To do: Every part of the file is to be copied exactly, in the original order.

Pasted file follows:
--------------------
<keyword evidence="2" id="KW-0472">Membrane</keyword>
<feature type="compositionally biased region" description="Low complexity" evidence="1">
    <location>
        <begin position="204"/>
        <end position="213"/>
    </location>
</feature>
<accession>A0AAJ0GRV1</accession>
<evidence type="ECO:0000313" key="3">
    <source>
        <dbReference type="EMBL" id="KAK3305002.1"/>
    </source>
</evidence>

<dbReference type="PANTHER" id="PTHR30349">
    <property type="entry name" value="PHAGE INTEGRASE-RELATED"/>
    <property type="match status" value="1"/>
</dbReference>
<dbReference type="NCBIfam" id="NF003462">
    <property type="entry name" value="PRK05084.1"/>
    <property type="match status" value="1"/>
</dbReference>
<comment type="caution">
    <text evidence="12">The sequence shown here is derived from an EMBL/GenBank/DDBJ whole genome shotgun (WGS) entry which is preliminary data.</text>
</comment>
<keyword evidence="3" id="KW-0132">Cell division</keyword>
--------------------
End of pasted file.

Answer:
<keyword evidence="2" id="KW-0472">Membrane</keyword>
<feature type="compositionally biased region" description="Low complexity" evidence="1">
    <location>
        <begin position="204"/>
        <end position="213"/>
    </location>
</feature>
<accession>A0AAJ0GRV1</accession>
<evidence type="ECO:0000313" key="3">
    <source>
        <dbReference type="EMBL" id="KAK3305002.1"/>
    </source>
</evidence>

<dbReference type="PANTHER" id="PTHR30349">
    <property type="entry name" value="PHAGE INTEGRASE-RELATED"/>
    <property type="match status" value="1"/>
</dbReference>
<dbReference type="NCBIfam" id="NF003462">
    <property type="entry name" value="PRK05084.1"/>
    <property type="match status" value="1"/>
</dbReference>
<comment type="caution">
    <text evidence="12">The sequence shown here is derived from an EMBL/GenBank/DDBJ whole genome shotgun (WGS) entry which is preliminary data.</text>
</comment>
<keyword evidence="3" id="KW-0132">Cell division</keyword>